Are we heading for a Maunder Minimum?

August 7th, 2015, Published in Articles: EngineerIT

 

Will history repeat itself? Is the sun gearing for a Maunder Minimum? Prof. Valentina Zharkova, a mathematics professor at Northumbria University believes we are.  She delivered the results of a study which proved that the sun may have two hearts in a presentation at the Royal Astronomical Society’s National Astronomy meeting, held from 5 to 9 July in Llandudno, Wales, UK.

Comparison of three images over four years apart illustrates how the level of solar activity has risen from near minimum to near maximum in the Sun's 11-years solar cycle. (Picture credit: SOHO/ESA/NASA)

Comparison of three images over four years apart illustrates how the level of solar activity has risen from near minimum to near maximum in the sun’s eleven-year solar cycle. (Picture credit: SOHO/ESA/NASA)

According to NASA a “Maunder Minimum” refers to the seven decades, from 1645 to 1715, when the sun’s surface ceased its heat-releasing magnetic storms and coincided with the Little Ice Age, a period of chillier temperatures, from around 1550 to 1850 in Europe, North America and Asia. It seems to conflict with the reports of global warming.

Our sun has an approximately eleven-year activity cycle. During peak periods, it exhibits lots of solar flares and sunspots. Magnetic bubbles of charged particles (coronal mass ejections) may burst from the surface during this period, streaming material into space. These ejections can affect satellites and powerlines on Earth. During lull periods, such activity may almost stop altogether. But the eleven-year cycle isn’t quite able to predict all of the sun’s behaviour — which can seem erratic at times.

Prof. Valentina Zharkova and her colleagues (Prof. Simon Shepherd of Bradford University, Dr. Helen Popova of Lomonosov Moscow State University, and Dr. Sergei Zarkhov of Hull University) have found a way to account for the discrepancy – a “double dynamo” system.

The sun, like all stars, is a large nuclear fusion reactor that generates powerful magnetic fields, similar to a dynamo. The model developed by Prof. Zharkova’s team suggests there are two dynamos at work in the sun; one close to the surface and one deep within the convection zone. They found this dual dynamo system could explain aspects of the solar cycle with much greater accuracy than before — possibly leading to enhanced predictions of future solar behaviour.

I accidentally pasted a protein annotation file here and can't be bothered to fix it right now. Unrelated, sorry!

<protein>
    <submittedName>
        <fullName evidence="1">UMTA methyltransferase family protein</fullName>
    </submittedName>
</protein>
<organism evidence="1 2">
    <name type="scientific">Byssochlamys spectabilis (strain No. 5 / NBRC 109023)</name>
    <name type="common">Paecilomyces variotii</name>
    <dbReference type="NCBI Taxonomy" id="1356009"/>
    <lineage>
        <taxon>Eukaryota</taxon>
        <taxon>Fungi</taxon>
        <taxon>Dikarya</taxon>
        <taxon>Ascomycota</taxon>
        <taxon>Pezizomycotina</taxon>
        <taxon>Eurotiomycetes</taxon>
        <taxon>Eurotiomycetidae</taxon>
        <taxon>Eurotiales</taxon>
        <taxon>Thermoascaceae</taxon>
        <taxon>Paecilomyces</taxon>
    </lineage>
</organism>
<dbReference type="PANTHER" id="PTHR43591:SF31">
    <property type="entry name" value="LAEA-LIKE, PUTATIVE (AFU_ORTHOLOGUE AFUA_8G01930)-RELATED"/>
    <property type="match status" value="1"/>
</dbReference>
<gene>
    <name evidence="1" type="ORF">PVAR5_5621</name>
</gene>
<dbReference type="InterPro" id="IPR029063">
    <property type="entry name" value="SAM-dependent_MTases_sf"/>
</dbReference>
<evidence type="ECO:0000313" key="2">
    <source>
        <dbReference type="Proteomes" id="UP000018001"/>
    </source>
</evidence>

“We found magnetic wave components appearing in pairs; originating in two different layers in the sun’s interior. They both have a frequency of approximately 11 years, although this frequency is slightly different [for both] and they are offset in time,” says  Prof. Zharkova. The two magnetic waves either reinforce one another to produce high activity or cancel out to create lull periods.

Prof.  Zharkova and her colleagues used magnetic field observations from the Wilcox Solar Observatory in California for three solar cycles, from the period of 1976 to 2008. In addition, they compared their predictions to average sunspot numbers — another strong marker of solar activity. All the predictions and observations matched closely. Their predictions using the model suggest an interesting longer-term trend beyond the eleven-year cycle. It shows that solar activity will fall by 60% during the 2030s, to conditions last seen during the Maunder Minimum of 1645 to 1715. “Over the cycle, the waves fluctuate between the sun’s northern and southern hemispheres. Combining both waves together and comparing to real data for the current solar cycle, we found that our predictions showed an accuracy of 97%,” says Prof. Zharkova.

The model predicts that the magnetic wave pairs will become increasingly offset during Cycle 25, which peaks in 2022. Then during Cycle 26, which covers the decade from 2030 to 2040, the two waves will become exactly out of synch, cancelling one another out. This will cause a significant reduction in solar activity. “In cycle 26, the two waves exactly mirror each other, peaking at the same time but in opposite hemispheres of the sun. We predict that this will lead to the properties of a “Maunder minimum”, says Prof. Zharkova.

If Prof. Zharkova’s predictions come true, users of shortwave for communication will be in for a lean time.

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